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Unitrends Cloud Backup aims to eliminate the need for local backup infrastructure for remote offices.
The product is an agent that can be installed on laptops or other workstations. It replicates from those devices directly to the Unitrends Cloud, without the need to go through an on-premises backup appliance. Devices can also restore from the cloud through Unitrends Cloud Backup (UCB).
Unitrends is known for its Recovery Series of backup appliances, with prices and capacities that span a broad range of use cases and business sizes. Even so, Joe Noonan, vice president of product management and marketing at Unitrends, based in Burlington, Mass., acknowledged there were still coverage gaps, and UCB filled the role of backing up workstation environments.
"What we were missing was a solid workstation approach, where folks don't really require fast local recovery; they just needed to make sure they could get backup data protected off site," Noonan said. "It's an adequate way of protecting those kinds of machines, and in the end, it removes the additional burden and cost of managing local backups, servers and appliances."
Noonan said Unitrends' managed service provider partners wanted a way to protect end users on desktops in a remote or branch office, or on roaming company laptops. These machines were in danger of data loss if their hard drives failed or they became lost or stolen. Being able to directly replicate them to the Unitrends Cloud via UCB was much more cost-effective than building and staffing local backup infrastructure.
Noonan said recovery from the cloud would obviously be slower than recovering from local, but full-on disaster recovery is not the purpose of Unitrends Cloud Backup. The idea is simply to have a restorable backup copy of every device in an organization living safely on the Unitrends Cloud, no matter how scattered and decentralized the business is.
Uses, benefits of Unitrends Cloud Backup
Christophe Bertrand, senior analyst at Enterprise Strategy Group in Milford, Mass., said UCB offers another key advantage in that it doesn't make backup a part of the remote users' job.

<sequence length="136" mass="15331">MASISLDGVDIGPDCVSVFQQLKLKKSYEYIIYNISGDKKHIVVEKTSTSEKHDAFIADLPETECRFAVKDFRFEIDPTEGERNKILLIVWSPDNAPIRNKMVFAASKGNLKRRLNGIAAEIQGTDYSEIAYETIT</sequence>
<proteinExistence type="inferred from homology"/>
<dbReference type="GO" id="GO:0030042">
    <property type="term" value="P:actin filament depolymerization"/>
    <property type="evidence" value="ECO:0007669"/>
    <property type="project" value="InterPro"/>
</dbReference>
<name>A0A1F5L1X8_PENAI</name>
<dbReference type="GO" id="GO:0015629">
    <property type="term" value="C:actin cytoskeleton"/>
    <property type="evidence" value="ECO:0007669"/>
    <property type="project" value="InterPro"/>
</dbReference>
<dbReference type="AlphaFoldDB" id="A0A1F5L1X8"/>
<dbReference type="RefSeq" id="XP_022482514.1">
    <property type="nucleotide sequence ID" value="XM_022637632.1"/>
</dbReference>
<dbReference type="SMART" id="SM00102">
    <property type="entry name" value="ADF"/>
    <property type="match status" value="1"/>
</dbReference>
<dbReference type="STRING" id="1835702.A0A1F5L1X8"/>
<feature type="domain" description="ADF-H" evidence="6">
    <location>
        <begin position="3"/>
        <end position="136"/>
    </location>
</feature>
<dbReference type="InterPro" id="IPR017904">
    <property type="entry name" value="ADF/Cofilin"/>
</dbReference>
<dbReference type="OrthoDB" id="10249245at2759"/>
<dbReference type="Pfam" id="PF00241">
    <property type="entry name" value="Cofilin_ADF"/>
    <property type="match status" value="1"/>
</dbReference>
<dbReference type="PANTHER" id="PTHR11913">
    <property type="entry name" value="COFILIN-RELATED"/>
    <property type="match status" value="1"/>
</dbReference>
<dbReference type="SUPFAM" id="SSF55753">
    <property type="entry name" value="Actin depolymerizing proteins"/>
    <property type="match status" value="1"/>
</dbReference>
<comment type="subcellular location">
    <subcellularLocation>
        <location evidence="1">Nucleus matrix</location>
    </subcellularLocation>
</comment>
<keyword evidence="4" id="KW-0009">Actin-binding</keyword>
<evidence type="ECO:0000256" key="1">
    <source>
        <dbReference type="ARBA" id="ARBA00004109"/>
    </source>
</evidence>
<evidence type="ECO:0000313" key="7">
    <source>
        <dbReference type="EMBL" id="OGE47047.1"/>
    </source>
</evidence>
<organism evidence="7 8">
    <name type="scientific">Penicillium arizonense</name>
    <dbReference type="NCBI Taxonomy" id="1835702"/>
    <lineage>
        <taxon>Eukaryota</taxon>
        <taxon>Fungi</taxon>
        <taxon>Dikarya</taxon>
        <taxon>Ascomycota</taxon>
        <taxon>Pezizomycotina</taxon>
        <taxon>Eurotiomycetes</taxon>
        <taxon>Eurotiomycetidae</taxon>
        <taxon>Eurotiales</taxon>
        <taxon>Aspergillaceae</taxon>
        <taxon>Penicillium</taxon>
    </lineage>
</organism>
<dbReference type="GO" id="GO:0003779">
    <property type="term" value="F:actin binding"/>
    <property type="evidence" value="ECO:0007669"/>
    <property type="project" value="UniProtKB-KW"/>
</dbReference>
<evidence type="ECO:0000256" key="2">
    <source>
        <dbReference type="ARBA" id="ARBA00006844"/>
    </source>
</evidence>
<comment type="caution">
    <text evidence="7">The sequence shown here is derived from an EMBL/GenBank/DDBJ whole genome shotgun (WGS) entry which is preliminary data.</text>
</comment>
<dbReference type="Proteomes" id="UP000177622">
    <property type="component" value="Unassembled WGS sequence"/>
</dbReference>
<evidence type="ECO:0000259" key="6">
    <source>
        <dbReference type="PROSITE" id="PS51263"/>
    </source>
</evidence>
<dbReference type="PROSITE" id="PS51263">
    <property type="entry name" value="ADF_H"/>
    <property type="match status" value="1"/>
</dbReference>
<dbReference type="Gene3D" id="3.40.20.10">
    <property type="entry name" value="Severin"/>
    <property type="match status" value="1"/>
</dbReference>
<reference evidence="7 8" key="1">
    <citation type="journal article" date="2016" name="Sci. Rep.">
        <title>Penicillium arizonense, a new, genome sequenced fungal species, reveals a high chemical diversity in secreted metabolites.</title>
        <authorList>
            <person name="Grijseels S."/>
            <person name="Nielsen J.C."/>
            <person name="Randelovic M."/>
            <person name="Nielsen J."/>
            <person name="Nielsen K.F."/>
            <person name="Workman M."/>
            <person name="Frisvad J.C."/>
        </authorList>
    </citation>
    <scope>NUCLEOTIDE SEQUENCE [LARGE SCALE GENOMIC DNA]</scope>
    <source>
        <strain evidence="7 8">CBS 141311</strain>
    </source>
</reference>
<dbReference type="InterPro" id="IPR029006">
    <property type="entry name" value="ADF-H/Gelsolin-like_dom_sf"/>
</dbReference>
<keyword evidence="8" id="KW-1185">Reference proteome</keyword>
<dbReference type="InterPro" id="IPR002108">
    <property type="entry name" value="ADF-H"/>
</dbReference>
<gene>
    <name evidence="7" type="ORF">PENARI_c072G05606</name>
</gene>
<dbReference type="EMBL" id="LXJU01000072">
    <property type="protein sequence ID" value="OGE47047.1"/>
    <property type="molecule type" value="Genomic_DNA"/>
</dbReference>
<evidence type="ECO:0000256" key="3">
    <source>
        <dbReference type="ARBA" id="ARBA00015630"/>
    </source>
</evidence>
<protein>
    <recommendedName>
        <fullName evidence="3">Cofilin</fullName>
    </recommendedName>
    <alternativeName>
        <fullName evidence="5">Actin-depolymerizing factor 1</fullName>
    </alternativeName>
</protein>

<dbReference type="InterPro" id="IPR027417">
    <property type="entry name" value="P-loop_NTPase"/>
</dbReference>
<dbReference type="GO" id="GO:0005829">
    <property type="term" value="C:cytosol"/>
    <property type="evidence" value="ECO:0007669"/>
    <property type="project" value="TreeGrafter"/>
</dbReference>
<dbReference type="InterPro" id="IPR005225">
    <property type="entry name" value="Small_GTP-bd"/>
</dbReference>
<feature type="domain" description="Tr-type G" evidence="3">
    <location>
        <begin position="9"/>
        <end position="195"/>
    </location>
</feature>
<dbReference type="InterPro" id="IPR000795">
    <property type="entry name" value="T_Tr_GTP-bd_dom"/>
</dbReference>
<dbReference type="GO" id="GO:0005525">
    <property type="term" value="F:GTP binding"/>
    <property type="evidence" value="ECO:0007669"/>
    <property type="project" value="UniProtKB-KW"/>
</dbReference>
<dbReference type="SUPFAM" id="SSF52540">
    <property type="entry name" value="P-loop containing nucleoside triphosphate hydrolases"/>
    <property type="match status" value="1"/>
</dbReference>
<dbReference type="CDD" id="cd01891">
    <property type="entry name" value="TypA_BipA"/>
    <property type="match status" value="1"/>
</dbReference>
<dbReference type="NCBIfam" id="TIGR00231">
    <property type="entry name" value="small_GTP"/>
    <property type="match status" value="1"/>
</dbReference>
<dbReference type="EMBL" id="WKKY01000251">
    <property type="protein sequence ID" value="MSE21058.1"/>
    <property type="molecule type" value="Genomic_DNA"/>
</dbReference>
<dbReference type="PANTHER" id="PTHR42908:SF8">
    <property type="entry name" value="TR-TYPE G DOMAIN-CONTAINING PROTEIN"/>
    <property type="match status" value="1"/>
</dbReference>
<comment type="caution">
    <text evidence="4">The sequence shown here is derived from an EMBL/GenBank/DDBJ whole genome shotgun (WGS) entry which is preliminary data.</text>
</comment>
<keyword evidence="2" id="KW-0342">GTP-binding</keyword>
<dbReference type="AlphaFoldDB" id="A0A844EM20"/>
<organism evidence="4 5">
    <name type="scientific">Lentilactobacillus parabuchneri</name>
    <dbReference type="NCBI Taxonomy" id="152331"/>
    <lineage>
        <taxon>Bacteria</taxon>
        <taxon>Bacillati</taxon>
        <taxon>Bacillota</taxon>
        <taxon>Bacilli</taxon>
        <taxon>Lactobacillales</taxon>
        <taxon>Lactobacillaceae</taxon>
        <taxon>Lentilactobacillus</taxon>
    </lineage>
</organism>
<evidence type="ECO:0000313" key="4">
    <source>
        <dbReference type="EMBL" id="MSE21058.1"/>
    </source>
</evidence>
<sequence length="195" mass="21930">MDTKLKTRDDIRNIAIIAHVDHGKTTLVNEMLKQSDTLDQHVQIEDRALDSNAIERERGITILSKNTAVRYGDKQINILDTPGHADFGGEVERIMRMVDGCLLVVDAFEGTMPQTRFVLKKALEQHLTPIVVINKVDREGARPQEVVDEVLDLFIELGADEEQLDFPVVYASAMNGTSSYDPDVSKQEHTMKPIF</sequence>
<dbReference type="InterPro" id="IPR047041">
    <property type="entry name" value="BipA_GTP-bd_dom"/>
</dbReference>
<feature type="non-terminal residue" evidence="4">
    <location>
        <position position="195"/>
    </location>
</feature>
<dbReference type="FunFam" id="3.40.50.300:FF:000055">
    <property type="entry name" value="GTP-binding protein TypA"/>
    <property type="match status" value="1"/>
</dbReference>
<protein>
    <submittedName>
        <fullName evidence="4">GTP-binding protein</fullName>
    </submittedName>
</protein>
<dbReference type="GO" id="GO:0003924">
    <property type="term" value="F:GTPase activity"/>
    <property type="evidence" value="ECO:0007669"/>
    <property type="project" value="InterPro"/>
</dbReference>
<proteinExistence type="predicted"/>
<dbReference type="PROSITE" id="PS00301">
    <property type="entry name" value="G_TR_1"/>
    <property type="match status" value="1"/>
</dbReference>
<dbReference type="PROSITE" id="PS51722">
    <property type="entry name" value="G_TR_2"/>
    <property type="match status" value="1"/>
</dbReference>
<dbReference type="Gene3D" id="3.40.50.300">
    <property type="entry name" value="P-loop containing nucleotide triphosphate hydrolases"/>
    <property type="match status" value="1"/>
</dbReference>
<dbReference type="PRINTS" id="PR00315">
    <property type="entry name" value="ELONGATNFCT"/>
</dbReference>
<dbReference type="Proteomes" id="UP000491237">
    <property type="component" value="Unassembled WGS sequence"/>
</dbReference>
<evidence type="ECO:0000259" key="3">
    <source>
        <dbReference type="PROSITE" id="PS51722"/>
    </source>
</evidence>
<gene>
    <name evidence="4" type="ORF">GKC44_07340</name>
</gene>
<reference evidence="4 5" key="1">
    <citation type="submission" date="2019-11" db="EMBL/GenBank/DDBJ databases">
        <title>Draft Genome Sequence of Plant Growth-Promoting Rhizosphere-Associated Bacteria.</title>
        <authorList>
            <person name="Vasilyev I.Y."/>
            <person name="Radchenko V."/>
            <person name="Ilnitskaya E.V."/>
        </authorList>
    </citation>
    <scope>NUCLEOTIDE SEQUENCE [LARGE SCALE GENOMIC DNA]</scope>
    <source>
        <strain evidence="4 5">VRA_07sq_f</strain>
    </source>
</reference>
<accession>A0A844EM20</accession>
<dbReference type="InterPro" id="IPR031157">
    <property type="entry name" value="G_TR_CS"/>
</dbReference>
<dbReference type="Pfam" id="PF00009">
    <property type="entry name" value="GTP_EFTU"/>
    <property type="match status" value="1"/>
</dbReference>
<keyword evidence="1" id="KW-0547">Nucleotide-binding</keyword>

Christophe BertrandSenior analyst, Enterprise Strategy Group
An organization could arguably achieve similar results to UCB by mandating its users periodically upload backups to a public cloud, or copies of their work to Google Drive or Box. However, he said it's better to leave backup and recovery in the hands of IT staff, which is rarely locally available in remote sites.
"You're consciously asking people to do a backup, and the discipline it takes to do that isn't always there," Bertrand said. "You probably don't have an IT person there, and you probably don't want anyone handling something like backup and recovery who is not an IT professional."
Bertrand said it is often easier -- but not faster -- to recover from the cloud and to completely do away with local backup infrastructure. This flies in the face of traditional backup and recovery practices, which treat local backup as the first line of defense. However, Bertrand said there are many uses where having local backup and IT is impractical, such as at a construction site.
Noonan said Unitrends Cloud Backup is starting out small by targeting those who are looking to recover individual files, rather than entire systems. UCB currently works with Windows, but Noonan said it will be expanding to support Windows Server and macOS.
As the fledgling product updates and more features are added, more storage options will open up.
"We're starting small and basic, and this will continue to evolve based on demand," Noonan said. "As we add in servers, we'll add more retention options to cover all the different compliance scenarios."
Bertrand said he sees UCB as a complement to Unitrends' appliances. He said it is a good competitive move, because it lowers overall IT complexity, which is a key pain point in the industry right now.